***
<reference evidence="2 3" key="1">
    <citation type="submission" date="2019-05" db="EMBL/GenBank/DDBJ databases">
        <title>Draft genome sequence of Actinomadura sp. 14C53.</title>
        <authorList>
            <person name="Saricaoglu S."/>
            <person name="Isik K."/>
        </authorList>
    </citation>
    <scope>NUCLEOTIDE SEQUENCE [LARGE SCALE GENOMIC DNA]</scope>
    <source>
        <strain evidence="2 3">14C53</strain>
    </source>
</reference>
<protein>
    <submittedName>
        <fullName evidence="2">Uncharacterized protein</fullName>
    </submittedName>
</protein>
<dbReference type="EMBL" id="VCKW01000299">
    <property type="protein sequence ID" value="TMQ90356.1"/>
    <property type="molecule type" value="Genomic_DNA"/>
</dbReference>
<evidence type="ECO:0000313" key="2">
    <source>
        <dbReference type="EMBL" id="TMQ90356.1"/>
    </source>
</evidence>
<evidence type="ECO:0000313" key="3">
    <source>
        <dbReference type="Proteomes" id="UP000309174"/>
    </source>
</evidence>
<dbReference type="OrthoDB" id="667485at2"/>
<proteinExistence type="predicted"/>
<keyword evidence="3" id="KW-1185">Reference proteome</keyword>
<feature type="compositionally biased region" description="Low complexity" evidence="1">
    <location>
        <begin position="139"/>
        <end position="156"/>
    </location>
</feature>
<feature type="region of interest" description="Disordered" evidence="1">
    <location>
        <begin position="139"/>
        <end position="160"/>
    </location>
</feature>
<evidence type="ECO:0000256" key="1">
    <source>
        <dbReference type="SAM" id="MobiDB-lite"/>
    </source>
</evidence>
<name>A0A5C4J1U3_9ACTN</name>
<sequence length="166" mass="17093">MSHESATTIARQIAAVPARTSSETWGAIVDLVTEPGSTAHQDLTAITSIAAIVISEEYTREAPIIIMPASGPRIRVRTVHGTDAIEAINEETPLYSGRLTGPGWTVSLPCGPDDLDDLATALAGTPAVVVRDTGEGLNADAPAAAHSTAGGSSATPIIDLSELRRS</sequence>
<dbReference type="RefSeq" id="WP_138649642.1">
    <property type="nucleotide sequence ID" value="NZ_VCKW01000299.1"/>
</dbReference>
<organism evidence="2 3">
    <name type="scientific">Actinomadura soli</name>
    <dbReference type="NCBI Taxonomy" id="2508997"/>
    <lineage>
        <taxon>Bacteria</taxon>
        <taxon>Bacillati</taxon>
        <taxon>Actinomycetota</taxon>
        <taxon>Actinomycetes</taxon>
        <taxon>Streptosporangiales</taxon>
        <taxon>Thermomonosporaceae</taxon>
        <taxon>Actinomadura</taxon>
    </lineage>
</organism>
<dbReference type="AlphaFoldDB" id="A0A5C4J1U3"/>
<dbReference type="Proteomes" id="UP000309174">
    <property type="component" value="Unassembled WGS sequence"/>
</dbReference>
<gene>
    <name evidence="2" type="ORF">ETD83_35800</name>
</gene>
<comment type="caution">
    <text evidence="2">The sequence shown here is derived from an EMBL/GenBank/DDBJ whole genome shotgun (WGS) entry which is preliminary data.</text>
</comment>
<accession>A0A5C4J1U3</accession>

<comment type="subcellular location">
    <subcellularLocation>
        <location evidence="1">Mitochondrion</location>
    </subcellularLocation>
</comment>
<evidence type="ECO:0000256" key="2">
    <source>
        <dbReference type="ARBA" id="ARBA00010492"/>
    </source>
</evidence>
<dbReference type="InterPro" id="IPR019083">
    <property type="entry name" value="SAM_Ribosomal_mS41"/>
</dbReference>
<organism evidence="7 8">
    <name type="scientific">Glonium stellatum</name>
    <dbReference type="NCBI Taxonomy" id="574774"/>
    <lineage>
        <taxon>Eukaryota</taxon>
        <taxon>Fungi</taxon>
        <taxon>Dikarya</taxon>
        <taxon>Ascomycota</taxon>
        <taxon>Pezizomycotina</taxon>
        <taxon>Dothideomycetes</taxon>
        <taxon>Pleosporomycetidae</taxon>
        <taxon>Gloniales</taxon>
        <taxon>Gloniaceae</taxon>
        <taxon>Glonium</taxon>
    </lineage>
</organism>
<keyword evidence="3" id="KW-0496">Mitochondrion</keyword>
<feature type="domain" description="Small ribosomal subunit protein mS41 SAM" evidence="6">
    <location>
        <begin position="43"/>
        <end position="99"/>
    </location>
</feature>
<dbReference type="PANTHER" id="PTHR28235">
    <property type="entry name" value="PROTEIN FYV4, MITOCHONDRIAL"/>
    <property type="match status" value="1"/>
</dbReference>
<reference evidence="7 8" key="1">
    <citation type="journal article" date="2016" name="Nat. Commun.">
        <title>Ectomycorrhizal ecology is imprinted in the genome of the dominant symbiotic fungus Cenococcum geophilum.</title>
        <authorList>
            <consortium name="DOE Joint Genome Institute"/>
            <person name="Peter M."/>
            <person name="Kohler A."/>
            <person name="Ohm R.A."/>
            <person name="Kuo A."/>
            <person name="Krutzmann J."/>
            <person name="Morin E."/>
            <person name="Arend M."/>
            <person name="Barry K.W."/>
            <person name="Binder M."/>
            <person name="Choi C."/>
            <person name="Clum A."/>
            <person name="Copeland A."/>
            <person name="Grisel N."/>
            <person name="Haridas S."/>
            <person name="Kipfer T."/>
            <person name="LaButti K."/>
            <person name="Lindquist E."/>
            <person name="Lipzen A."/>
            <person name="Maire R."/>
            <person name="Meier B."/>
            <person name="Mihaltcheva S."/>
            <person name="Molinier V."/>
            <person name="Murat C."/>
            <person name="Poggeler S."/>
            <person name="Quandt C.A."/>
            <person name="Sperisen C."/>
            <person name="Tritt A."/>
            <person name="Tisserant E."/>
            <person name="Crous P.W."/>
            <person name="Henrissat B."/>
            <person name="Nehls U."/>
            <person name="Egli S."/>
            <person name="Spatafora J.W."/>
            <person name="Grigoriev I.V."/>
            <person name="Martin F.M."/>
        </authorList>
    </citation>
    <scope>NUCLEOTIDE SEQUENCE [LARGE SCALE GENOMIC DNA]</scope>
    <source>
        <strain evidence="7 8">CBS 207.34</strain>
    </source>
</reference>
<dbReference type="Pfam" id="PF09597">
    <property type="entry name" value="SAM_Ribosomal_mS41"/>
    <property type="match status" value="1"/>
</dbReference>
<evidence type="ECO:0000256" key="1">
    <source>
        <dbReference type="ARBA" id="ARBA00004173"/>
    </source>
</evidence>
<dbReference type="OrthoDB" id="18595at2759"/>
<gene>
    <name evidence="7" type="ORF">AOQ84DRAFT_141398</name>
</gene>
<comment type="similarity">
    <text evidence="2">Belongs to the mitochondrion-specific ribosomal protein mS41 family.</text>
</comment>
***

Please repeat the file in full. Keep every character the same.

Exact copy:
<reference evidence="2 3" key="1">
    <citation type="submission" date="2019-05" db="EMBL/GenBank/DDBJ databases">
        <title>Draft genome sequence of Actinomadura sp. 14C53.</title>
        <authorList>
            <person name="Saricaoglu S."/>
            <person name="Isik K."/>
        </authorList>
    </citation>
    <scope>NUCLEOTIDE SEQUENCE [LARGE SCALE GENOMIC DNA]</scope>
    <source>
        <strain evidence="2 3">14C53</strain>
    </source>
</reference>
<protein>
    <submittedName>
        <fullName evidence="2">Uncharacterized protein</fullName>
    </submittedName>
</protein>
<dbReference type="EMBL" id="VCKW01000299">
    <property type="protein sequence ID" value="TMQ90356.1"/>
    <property type="molecule type" value="Genomic_DNA"/>
</dbReference>
<evidence type="ECO:0000313" key="2">
    <source>
        <dbReference type="EMBL" id="TMQ90356.1"/>
    </source>
</evidence>
<evidence type="ECO:0000313" key="3">
    <source>
        <dbReference type="Proteomes" id="UP000309174"/>
    </source>
</evidence>
<dbReference type="OrthoDB" id="667485at2"/>
<proteinExistence type="predicted"/>
<keyword evidence="3" id="KW-1185">Reference proteome</keyword>
<feature type="compositionally biased region" description="Low complexity" evidence="1">
    <location>
        <begin position="139"/>
        <end position="156"/>
    </location>
</feature>
<feature type="region of interest" description="Disordered" evidence="1">
    <location>
        <begin position="139"/>
        <end position="160"/>
    </location>
</feature>
<evidence type="ECO:0000256" key="1">
    <source>
        <dbReference type="SAM" id="MobiDB-lite"/>
    </source>
</evidence>
<name>A0A5C4J1U3_9ACTN</name>
<sequence length="166" mass="17093">MSHESATTIARQIAAVPARTSSETWGAIVDLVTEPGSTAHQDLTAITSIAAIVISEEYTREAPIIIMPASGPRIRVRTVHGTDAIEAINEETPLYSGRLTGPGWTVSLPCGPDDLDDLATALAGTPAVVVRDTGEGLNADAPAAAHSTAGGSSATPIIDLSELRRS</sequence>
<dbReference type="RefSeq" id="WP_138649642.1">
    <property type="nucleotide sequence ID" value="NZ_VCKW01000299.1"/>
</dbReference>
<organism evidence="2 3">
    <name type="scientific">Actinomadura soli</name>
    <dbReference type="NCBI Taxonomy" id="2508997"/>
    <lineage>
        <taxon>Bacteria</taxon>
        <taxon>Bacillati</taxon>
        <taxon>Actinomycetota</taxon>
        <taxon>Actinomycetes</taxon>
        <taxon>Streptosporangiales</taxon>
        <taxon>Thermomonosporaceae</taxon>
        <taxon>Actinomadura</taxon>
    </lineage>
</organism>
<dbReference type="AlphaFoldDB" id="A0A5C4J1U3"/>
<dbReference type="Proteomes" id="UP000309174">
    <property type="component" value="Unassembled WGS sequence"/>
</dbReference>
<gene>
    <name evidence="2" type="ORF">ETD83_35800</name>
</gene>
<comment type="caution">
    <text evidence="2">The sequence shown here is derived from an EMBL/GenBank/DDBJ whole genome shotgun (WGS) entry which is preliminary data.</text>
</comment>
<accession>A0A5C4J1U3</accession>

<comment type="subcellular location">
    <subcellularLocation>
        <location evidence="1">Mitochondrion</location>
    </subcellularLocation>
</comment>
<evidence type="ECO:0000256" key="2">
    <source>
        <dbReference type="ARBA" id="ARBA00010492"/>
    </source>
</evidence>
<dbReference type="InterPro" id="IPR019083">
    <property type="entry name" value="SAM_Ribosomal_mS41"/>
</dbReference>
<organism evidence="7 8">
    <name type="scientific">Glonium stellatum</name>
    <dbReference type="NCBI Taxonomy" id="574774"/>
    <lineage>
        <taxon>Eukaryota</taxon>
        <taxon>Fungi</taxon>
        <taxon>Dikarya</taxon>
        <taxon>Ascomycota</taxon>
        <taxon>Pezizomycotina</taxon>
        <taxon>Dothideomycetes</taxon>
        <taxon>Pleosporomycetidae</taxon>
        <taxon>Gloniales</taxon>
        <taxon>Gloniaceae</taxon>
        <taxon>Glonium</taxon>
    </lineage>
</organism>
<keyword evidence="3" id="KW-0496">Mitochondrion</keyword>
<feature type="domain" description="Small ribosomal subunit protein mS41 SAM" evidence="6">
    <location>
        <begin position="43"/>
        <end position="99"/>
    </location>
</feature>
<dbReference type="PANTHER" id="PTHR28235">
    <property type="entry name" value="PROTEIN FYV4, MITOCHONDRIAL"/>
    <property type="match status" value="1"/>
</dbReference>
<reference evidence="7 8" key="1">
    <citation type="journal article" date="2016" name="Nat. Commun.">
        <title>Ectomycorrhizal ecology is imprinted in the genome of the dominant symbiotic fungus Cenococcum geophilum.</title>
        <authorList>
            <consortium name="DOE Joint Genome Institute"/>
            <person name="Peter M."/>
            <person name="Kohler A."/>
            <person name="Ohm R.A."/>
            <person name="Kuo A."/>
            <person name="Krutzmann J."/>
            <person name="Morin E."/>
            <person name="Arend M."/>
            <person name="Barry K.W."/>
            <person name="Binder M."/>
            <person name="Choi C."/>
            <person name="Clum A."/>
            <person name="Copeland A."/>
            <person name="Grisel N."/>
            <person name="Haridas S."/>
            <person name="Kipfer T."/>
            <person name="LaButti K."/>
            <person name="Lindquist E."/>
            <person name="Lipzen A."/>
            <person name="Maire R."/>
            <person name="Meier B."/>
            <person name="Mihaltcheva S."/>
            <person name="Molinier V."/>
            <person name="Murat C."/>
            <person name="Poggeler S."/>
            <person name="Quandt C.A."/>
            <person name="Sperisen C."/>
            <person name="Tritt A."/>
            <person name="Tisserant E."/>
            <person name="Crous P.W."/>
            <person name="Henrissat B."/>
            <person name="Nehls U."/>
            <person name="Egli S."/>
            <person name="Spatafora J.W."/>
            <person name="Grigoriev I.V."/>
            <person name="Martin F.M."/>
        </authorList>
    </citation>
    <scope>NUCLEOTIDE SEQUENCE [LARGE SCALE GENOMIC DNA]</scope>
    <source>
        <strain evidence="7 8">CBS 207.34</strain>
    </source>
</reference>
<dbReference type="Pfam" id="PF09597">
    <property type="entry name" value="SAM_Ribosomal_mS41"/>
    <property type="match status" value="1"/>
</dbReference>
<evidence type="ECO:0000256" key="1">
    <source>
        <dbReference type="ARBA" id="ARBA00004173"/>
    </source>
</evidence>
<dbReference type="OrthoDB" id="18595at2759"/>
<gene>
    <name evidence="7" type="ORF">AOQ84DRAFT_141398</name>
</gene>
<comment type="similarity">
    <text evidence="2">Belongs to the mitochondrion-specific ribosomal protein mS41 family.</text>
</comment>